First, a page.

One of the most important results of the economic reforms in the housing sector initiated by the law “On Privatization of Housing in the RSFSR” in July 1991 is a fundamental change in the role played by the federal government in the functioning and development of the housing sector. Critically, the government stopped operating as the principal centralized source of housing construction finance. Simultaneously, an attempt was made to improve targeting of government investments in the housing sector, which, despite acute budget deficits, the state continued to provide for the social policy goals. The intensive restructuring of the housing finance system driven by the critical condition of the state budget was truly unprecedented. Before the economic reform started in 1991, the budget was responsible for almost 80 percent of the total volume of new housing. By mid-1999 the share of developers in state ownership was down to 11.3 percent, with only 8.6 percent of the housing built by developers in federal ownership.
This book addresses unexpected disasters and shocks in cities and urban systems by providing quantitative and qualitative tools for impact analysis and disaster management. Including environmental catastrophes, political turbulence and economic shocks, Resilience and Urban Disasters explores a large range of tumultuous events and key case studies to thoroughly cover these core areas. In particular, the socio-economic impacts on urban systems that are subject to disasters are explored.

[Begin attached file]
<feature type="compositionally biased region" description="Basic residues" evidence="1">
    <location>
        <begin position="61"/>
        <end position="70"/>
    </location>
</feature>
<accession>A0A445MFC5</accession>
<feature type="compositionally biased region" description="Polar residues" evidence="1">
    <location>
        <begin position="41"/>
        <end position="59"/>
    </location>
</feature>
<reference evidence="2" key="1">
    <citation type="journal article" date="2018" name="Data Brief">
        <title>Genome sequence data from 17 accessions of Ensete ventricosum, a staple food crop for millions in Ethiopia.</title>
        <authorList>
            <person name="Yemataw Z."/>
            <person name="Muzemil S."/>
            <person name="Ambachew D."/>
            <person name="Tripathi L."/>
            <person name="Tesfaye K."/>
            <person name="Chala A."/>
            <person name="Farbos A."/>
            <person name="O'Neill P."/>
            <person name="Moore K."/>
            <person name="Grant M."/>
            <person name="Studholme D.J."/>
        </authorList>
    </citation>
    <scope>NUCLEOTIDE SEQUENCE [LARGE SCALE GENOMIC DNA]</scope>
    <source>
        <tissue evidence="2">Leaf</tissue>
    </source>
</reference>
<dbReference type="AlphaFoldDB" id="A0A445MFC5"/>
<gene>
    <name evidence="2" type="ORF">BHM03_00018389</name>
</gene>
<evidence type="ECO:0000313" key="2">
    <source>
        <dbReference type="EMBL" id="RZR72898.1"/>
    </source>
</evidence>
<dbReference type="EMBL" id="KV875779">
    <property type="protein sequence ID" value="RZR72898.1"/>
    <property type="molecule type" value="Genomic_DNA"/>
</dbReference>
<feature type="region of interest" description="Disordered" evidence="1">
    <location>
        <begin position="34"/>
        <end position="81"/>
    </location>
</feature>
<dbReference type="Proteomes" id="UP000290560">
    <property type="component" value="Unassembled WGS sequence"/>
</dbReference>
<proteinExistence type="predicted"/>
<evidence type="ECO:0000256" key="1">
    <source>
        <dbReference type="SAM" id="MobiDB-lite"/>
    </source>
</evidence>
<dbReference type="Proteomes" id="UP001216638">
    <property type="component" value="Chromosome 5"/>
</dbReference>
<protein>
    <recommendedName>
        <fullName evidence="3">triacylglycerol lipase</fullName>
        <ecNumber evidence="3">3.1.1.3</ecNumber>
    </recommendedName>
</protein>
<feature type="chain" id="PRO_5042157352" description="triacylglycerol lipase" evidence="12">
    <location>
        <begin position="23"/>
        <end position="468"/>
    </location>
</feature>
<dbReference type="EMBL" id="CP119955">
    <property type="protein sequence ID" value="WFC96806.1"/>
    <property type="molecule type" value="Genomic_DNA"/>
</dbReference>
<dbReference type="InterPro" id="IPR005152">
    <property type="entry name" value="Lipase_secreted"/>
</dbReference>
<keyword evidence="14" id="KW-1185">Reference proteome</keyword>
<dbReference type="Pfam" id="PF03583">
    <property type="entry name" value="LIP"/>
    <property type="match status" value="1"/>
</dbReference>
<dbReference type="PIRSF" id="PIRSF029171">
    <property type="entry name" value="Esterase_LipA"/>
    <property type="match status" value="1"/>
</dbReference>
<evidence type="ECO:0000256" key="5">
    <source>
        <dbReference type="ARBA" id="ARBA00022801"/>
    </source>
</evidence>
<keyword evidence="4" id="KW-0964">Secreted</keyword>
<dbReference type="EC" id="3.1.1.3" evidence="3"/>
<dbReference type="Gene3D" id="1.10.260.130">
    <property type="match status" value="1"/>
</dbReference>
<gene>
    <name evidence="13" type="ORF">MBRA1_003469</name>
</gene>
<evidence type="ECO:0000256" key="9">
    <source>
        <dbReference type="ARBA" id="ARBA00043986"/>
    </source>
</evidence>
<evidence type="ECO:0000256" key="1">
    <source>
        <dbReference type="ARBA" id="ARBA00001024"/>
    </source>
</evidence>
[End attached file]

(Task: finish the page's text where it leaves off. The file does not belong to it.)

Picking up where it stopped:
Characteristics is given to the concepts “housing”, “residential premise”; legal category “residential premise” is considered from the point of view of embodiment of national (basic) standard housing, established by the State; system of viewpoint of European Court in Human Rights under the name “concept of housing” developing from authority to authority is being analyzed; the issue of diffusion of inter-subject concepts “housing” and “residential premise” in connection with the process of State integration into common legal and economic European space is being considered; the shortcomings of legal definition “residential premise” are being disclosed, as not reflecting its essence, purposefulness and variety of forms of its existence; in this respect the main conclusion on introduction of changes into art.15 and 16 of Housing Code has been made.